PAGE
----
Is it Tour Eiffel or french food? I don’t know which of those appeals to me more already.
Paris is a maze, a food-kind of maze. I love (purposefully) getting lost in Paris because every corner you turn into, there’s gonna be a few tantalising, retro-looking restaurants putting out their blackboard with their “menu à prix fixe” written on it. The food scene in Paris is as bustling as the city itself. Be it the clattering of the utensils or the mouthwatering aroma of freshly backed baguettes from the boulangeries, food is enough for one to fall in love with the City of Light.
Because my stay in Paris was relatively short, I figured that I wouldn’t be the best person to talk about restaurant recommendations in Paris. I got Michael, my favourite Parisian, to tell you guys his favourite places to eat! So here goes!
More than a century old (121 years or so), this popular French restaurant is incontestably a must-go when you are in Paris. Compared to other fancy French restaurant that you will go to, Bouillon Chartier leans towards the humbler side of the game. You will be eating in a large, legendary dining hall. How cool is that.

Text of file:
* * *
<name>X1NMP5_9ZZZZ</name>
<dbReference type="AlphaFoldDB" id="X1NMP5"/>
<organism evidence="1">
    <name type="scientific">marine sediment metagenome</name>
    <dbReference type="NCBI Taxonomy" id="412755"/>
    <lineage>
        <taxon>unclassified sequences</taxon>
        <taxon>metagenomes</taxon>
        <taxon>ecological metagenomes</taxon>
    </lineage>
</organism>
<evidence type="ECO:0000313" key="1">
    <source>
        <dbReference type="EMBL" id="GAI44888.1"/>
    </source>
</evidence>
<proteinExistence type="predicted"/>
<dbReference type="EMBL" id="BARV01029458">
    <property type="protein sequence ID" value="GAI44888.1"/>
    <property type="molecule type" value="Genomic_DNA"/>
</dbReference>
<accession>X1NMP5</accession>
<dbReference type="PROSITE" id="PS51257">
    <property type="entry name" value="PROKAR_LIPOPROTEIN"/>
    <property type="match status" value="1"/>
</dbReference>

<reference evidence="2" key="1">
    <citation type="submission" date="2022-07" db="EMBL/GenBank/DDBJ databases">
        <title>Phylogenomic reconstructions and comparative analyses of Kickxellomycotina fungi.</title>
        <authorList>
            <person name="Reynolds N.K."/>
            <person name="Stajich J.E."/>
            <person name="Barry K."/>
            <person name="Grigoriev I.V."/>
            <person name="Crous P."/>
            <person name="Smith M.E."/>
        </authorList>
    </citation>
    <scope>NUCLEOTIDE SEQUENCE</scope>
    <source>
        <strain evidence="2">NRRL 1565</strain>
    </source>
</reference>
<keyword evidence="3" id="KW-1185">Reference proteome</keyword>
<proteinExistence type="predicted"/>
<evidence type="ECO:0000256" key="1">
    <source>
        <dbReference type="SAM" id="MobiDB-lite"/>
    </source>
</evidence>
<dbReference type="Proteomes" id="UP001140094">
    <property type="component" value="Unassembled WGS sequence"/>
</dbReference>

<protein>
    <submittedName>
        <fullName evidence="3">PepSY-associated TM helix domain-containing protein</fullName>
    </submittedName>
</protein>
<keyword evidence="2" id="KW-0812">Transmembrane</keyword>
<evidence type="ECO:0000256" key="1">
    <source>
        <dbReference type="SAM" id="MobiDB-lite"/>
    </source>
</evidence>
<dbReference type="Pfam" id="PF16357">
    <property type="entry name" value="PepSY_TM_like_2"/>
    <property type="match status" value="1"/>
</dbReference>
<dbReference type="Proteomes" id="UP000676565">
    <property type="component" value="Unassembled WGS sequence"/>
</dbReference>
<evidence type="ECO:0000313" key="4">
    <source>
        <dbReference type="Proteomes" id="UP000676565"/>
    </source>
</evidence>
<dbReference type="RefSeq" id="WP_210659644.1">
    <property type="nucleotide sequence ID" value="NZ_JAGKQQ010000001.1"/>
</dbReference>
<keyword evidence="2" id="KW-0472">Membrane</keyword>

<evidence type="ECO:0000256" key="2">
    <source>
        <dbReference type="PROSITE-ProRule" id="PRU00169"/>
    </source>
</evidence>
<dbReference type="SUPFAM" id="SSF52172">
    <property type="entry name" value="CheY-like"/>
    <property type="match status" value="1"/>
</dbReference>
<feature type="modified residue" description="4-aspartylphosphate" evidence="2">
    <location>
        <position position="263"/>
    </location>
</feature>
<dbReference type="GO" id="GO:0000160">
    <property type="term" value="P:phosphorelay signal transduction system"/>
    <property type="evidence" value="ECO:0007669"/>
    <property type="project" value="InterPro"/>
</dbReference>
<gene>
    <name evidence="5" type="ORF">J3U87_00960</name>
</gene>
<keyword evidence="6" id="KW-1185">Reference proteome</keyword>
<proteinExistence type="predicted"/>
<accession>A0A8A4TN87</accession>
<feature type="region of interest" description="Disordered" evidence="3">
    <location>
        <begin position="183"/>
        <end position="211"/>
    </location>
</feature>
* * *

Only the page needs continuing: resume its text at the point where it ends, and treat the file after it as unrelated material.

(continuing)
The food is typically the one you would found – or would have found – in homes in France, cooked by wonderful and loving grandmas. It’s not fancy, but it’s traditional. And we know that traditional cuisine is always good. For example, they serve grated celeriac, vinaigrette leeks, snails and other typical French meat dishes that you wouldn’t have seen in other restaurants. Please have Chantilly cream as your dessert. You will regret otherwise.
50 million meals served later, the à la carte still remains reasonably priced. This is such a Parisian foodie experience that you cannot miss.
Le Grand Colbert
Look at the name and it entails the classiness of the restaurant, don’t you think? Classical, elegant historical restaurant, one side of which is on one of the so-called “covered galleries” of Paris dating to the early 19th century. The tiles, the chandeliers, the boards covered with flowing words suggesting what’s the best thing for the day. Yes, dining in France is a total different experience.
Le Grand Colbert serves both traditional and innovative French food. I ate there once and enjoyed the whole experience, both visually and gastronomically.
The menu is more on the pricier side so if you prefer cheaper food, come at 12pm-2pm where they offer Slate Noon – Menu à Prix Fixe where you get 1 main, 1 dessert and a coffee for 19 euros. The dishes change all the time – they are offering sirloin steak with shallot sauce and the dessert is raspberry mousse now.